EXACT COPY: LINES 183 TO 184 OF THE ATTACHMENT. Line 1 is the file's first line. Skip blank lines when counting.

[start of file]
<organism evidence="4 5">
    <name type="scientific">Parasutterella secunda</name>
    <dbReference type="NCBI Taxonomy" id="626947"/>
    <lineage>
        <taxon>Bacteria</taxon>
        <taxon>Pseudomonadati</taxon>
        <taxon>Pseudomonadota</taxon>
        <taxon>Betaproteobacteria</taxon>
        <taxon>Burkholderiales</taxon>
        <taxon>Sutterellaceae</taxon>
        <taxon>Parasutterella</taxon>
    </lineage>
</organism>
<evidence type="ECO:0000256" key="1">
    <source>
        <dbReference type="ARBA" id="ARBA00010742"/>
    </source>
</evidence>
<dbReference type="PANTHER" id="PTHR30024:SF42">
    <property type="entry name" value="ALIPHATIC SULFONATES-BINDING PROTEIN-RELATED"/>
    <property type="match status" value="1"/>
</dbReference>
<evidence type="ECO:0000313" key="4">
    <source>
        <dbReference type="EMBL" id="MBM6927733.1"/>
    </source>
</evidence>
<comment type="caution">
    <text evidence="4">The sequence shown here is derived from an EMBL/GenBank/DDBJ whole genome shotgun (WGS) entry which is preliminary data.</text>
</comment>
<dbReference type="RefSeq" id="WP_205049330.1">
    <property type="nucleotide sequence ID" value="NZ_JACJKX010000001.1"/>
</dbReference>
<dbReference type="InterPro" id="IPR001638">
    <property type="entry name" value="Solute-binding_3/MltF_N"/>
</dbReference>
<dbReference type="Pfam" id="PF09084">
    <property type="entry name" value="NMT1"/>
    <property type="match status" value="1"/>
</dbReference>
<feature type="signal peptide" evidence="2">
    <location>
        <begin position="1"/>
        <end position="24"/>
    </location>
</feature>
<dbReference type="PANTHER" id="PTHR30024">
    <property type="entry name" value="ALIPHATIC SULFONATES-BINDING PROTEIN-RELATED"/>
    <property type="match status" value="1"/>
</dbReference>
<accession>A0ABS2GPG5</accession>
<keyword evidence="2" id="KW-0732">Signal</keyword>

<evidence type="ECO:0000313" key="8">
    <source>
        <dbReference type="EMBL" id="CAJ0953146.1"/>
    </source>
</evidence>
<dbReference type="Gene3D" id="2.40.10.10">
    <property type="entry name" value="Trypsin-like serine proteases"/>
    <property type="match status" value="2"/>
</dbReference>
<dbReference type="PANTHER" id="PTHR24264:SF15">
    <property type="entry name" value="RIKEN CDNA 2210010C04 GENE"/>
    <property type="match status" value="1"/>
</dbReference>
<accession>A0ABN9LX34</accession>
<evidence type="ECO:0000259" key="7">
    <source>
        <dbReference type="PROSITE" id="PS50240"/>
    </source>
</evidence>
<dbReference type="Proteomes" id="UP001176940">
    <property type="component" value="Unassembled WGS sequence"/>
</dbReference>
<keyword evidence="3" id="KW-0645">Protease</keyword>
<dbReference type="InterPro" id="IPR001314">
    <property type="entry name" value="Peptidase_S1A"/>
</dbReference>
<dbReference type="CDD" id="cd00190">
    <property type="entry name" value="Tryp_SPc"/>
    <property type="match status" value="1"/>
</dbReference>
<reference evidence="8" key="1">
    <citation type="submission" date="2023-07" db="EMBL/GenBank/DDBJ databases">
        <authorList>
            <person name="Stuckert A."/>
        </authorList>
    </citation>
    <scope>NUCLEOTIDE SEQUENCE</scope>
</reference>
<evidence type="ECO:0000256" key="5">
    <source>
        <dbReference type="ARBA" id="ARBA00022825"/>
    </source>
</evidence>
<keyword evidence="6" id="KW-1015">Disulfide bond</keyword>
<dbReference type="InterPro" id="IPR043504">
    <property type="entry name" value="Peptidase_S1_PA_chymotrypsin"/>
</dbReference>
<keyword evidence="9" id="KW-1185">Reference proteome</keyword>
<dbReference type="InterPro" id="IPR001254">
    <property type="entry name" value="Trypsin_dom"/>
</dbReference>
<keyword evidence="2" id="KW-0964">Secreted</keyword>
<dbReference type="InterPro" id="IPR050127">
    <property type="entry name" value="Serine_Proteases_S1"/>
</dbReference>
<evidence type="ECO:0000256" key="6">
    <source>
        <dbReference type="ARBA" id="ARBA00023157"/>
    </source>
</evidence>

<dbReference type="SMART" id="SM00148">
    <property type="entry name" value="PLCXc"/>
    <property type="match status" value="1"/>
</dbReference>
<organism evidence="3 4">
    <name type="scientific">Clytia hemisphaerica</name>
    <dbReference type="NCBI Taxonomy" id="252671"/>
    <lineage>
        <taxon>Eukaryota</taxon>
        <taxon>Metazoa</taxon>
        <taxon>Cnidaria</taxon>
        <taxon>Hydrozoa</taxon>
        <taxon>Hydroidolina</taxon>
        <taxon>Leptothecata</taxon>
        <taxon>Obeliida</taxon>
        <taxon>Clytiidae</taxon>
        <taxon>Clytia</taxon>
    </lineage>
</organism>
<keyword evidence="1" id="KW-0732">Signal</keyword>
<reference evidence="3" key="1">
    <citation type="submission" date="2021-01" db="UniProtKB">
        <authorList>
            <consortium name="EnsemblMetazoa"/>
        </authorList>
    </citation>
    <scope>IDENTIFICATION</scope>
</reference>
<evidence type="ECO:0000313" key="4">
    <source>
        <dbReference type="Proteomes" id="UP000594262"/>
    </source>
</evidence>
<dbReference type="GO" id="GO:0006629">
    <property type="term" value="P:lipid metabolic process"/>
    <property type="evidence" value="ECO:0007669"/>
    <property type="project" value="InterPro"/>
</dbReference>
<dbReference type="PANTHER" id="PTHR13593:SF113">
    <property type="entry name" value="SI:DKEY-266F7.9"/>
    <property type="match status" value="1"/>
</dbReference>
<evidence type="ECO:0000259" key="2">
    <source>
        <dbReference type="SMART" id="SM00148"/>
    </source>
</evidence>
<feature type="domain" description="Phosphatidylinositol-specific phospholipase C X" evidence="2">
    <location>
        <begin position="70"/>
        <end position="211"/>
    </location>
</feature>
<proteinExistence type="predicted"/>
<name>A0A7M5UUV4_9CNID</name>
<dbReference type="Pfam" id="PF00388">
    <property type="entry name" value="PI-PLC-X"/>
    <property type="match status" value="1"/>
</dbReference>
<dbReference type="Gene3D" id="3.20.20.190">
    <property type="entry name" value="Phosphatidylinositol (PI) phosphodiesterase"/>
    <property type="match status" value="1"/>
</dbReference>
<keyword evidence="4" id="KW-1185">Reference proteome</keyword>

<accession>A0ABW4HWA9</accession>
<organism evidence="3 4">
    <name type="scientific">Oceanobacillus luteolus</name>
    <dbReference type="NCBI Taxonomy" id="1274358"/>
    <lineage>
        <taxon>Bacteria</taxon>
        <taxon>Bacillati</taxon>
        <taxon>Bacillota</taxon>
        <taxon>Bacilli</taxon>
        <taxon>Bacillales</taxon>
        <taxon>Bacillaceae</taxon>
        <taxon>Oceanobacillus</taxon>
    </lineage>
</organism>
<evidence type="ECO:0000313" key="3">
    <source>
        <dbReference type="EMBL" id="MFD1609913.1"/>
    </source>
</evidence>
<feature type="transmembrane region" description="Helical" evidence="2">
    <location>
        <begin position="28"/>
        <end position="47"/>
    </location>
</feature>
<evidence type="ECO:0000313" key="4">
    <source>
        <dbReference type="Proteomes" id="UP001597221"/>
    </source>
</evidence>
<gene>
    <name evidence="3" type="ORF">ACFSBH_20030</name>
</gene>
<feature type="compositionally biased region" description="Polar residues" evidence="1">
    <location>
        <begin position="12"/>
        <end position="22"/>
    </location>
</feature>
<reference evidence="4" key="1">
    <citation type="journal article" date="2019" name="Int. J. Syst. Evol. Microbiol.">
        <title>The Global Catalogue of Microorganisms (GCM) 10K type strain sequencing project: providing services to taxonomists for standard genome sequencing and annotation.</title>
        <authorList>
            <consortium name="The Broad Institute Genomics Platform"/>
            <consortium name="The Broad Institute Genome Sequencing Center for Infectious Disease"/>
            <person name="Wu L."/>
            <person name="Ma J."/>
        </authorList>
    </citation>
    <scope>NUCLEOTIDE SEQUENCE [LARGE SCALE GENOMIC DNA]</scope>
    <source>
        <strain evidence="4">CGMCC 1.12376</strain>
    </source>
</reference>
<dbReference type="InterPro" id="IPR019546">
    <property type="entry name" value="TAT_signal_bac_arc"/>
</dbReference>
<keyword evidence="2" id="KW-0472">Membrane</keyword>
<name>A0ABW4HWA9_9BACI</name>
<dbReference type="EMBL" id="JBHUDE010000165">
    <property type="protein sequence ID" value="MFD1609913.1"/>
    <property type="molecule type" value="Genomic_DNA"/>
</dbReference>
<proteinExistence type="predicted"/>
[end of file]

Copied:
        <taxon>Bacillati</taxon>
        <taxon>Bacillota</taxon>